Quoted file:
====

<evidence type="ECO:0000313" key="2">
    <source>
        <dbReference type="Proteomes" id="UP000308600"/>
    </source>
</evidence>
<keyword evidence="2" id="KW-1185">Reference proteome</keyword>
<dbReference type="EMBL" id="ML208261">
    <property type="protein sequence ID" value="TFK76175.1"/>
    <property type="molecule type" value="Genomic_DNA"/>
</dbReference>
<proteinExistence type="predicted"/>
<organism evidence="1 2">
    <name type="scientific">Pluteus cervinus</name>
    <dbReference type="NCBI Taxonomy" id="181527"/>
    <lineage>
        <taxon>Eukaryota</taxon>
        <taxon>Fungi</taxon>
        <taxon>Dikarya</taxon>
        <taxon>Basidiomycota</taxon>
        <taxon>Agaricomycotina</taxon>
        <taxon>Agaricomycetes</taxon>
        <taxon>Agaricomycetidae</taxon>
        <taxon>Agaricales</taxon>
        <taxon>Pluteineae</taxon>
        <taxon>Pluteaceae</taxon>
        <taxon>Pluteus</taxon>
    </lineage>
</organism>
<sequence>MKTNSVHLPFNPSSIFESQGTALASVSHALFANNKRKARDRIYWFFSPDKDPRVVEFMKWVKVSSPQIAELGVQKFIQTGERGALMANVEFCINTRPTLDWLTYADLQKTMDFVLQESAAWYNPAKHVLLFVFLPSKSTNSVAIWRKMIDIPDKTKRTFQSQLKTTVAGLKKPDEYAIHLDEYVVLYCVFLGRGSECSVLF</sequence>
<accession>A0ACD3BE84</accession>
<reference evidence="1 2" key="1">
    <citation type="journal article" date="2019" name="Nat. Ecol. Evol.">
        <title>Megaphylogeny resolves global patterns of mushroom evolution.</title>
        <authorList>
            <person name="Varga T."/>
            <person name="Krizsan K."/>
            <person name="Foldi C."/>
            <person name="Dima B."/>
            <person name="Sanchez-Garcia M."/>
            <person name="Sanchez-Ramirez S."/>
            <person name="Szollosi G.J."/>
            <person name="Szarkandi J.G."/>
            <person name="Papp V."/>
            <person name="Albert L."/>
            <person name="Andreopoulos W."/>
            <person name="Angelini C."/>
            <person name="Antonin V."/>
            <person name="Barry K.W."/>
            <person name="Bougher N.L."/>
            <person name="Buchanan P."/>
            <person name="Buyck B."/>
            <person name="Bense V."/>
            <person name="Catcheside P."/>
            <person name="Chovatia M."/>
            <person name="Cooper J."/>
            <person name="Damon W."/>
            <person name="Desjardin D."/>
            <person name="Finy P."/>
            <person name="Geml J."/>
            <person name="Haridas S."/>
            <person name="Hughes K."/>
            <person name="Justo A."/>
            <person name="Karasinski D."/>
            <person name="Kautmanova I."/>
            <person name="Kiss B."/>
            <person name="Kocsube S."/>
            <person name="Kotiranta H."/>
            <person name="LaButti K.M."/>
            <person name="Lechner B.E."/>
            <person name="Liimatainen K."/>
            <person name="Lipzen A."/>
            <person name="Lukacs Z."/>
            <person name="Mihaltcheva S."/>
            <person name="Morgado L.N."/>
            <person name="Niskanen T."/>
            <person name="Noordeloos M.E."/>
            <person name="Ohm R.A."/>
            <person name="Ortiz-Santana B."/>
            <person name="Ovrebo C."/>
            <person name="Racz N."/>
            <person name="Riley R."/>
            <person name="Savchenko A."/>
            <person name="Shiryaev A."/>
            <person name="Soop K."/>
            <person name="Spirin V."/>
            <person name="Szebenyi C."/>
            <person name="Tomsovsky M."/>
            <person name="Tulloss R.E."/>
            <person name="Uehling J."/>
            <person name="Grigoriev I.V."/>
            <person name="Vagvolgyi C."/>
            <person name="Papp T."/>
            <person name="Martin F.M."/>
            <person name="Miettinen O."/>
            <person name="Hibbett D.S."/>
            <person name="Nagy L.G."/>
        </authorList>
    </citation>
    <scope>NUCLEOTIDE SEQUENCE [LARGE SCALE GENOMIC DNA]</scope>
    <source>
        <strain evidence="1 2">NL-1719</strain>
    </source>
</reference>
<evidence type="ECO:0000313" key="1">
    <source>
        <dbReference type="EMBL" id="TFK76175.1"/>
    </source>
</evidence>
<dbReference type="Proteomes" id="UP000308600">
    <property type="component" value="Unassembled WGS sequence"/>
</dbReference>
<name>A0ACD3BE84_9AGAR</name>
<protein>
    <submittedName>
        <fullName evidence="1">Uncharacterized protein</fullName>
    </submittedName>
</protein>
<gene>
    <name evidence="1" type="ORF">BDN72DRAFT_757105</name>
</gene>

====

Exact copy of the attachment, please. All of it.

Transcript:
<evidence type="ECO:0000313" key="2">
    <source>
        <dbReference type="Proteomes" id="UP000308600"/>
    </source>
</evidence>
<keyword evidence="2" id="KW-1185">Reference proteome</keyword>
<dbReference type="EMBL" id="ML208261">
    <property type="protein sequence ID" value="TFK76175.1"/>
    <property type="molecule type" value="Genomic_DNA"/>
</dbReference>
<proteinExistence type="predicted"/>
<organism evidence="1 2">
    <name type="scientific">Pluteus cervinus</name>
    <dbReference type="NCBI Taxonomy" id="181527"/>
    <lineage>
        <taxon>Eukaryota</taxon>
        <taxon>Fungi</taxon>
        <taxon>Dikarya</taxon>
        <taxon>Basidiomycota</taxon>
        <taxon>Agaricomycotina</taxon>
        <taxon>Agaricomycetes</taxon>
        <taxon>Agaricomycetidae</taxon>
        <taxon>Agaricales</taxon>
        <taxon>Pluteineae</taxon>
        <taxon>Pluteaceae</taxon>
        <taxon>Pluteus</taxon>
    </lineage>
</organism>
<sequence>MKTNSVHLPFNPSSIFESQGTALASVSHALFANNKRKARDRIYWFFSPDKDPRVVEFMKWVKVSSPQIAELGVQKFIQTGERGALMANVEFCINTRPTLDWLTYADLQKTMDFVLQESAAWYNPAKHVLLFVFLPSKSTNSVAIWRKMIDIPDKTKRTFQSQLKTTVAGLKKPDEYAIHLDEYVVLYCVFLGRGSECSVLF</sequence>
<accession>A0ACD3BE84</accession>
<reference evidence="1 2" key="1">
    <citation type="journal article" date="2019" name="Nat. Ecol. Evol.">
        <title>Megaphylogeny resolves global patterns of mushroom evolution.</title>
        <authorList>
            <person name="Varga T."/>
            <person name="Krizsan K."/>
            <person name="Foldi C."/>
            <person name="Dima B."/>
            <person name="Sanchez-Garcia M."/>
            <person name="Sanchez-Ramirez S."/>
            <person name="Szollosi G.J."/>
            <person name="Szarkandi J.G."/>
            <person name="Papp V."/>
            <person name="Albert L."/>
            <person name="Andreopoulos W."/>
            <person name="Angelini C."/>
            <person name="Antonin V."/>
            <person name="Barry K.W."/>
            <person name="Bougher N.L."/>
            <person name="Buchanan P."/>
            <person name="Buyck B."/>
            <person name="Bense V."/>
            <person name="Catcheside P."/>
            <person name="Chovatia M."/>
            <person name="Cooper J."/>
            <person name="Damon W."/>
            <person name="Desjardin D."/>
            <person name="Finy P."/>
            <person name="Geml J."/>
            <person name="Haridas S."/>
            <person name="Hughes K."/>
            <person name="Justo A."/>
            <person name="Karasinski D."/>
            <person name="Kautmanova I."/>
            <person name="Kiss B."/>
            <person name="Kocsube S."/>
            <person name="Kotiranta H."/>
            <person name="LaButti K.M."/>
            <person name="Lechner B.E."/>
            <person name="Liimatainen K."/>
            <person name="Lipzen A."/>
            <person name="Lukacs Z."/>
            <person name="Mihaltcheva S."/>
            <person name="Morgado L.N."/>
            <person name="Niskanen T."/>
            <person name="Noordeloos M.E."/>
            <person name="Ohm R.A."/>
            <person name="Ortiz-Santana B."/>
            <person name="Ovrebo C."/>
            <person name="Racz N."/>
            <person name="Riley R."/>
            <person name="Savchenko A."/>
            <person name="Shiryaev A."/>
            <person name="Soop K."/>
            <person name="Spirin V."/>
            <person name="Szebenyi C."/>
            <person name="Tomsovsky M."/>
            <person name="Tulloss R.E."/>
            <person name="Uehling J."/>
            <person name="Grigoriev I.V."/>
            <person name="Vagvolgyi C."/>
            <person name="Papp T."/>
            <person name="Martin F.M."/>
            <person name="Miettinen O."/>
            <person name="Hibbett D.S."/>
            <person name="Nagy L.G."/>
        </authorList>
    </citation>
    <scope>NUCLEOTIDE SEQUENCE [LARGE SCALE GENOMIC DNA]</scope>
    <source>
        <strain evidence="1 2">NL-1719</strain>
    </source>
</reference>
<evidence type="ECO:0000313" key="1">
    <source>
        <dbReference type="EMBL" id="TFK76175.1"/>
    </source>
</evidence>
<dbReference type="Proteomes" id="UP000308600">
    <property type="component" value="Unassembled WGS sequence"/>
</dbReference>
<name>A0ACD3BE84_9AGAR</name>
<protein>
    <submittedName>
        <fullName evidence="1">Uncharacterized protein</fullName>
    </submittedName>
</protein>
<gene>
    <name evidence="1" type="ORF">BDN72DRAFT_757105</name>
</gene>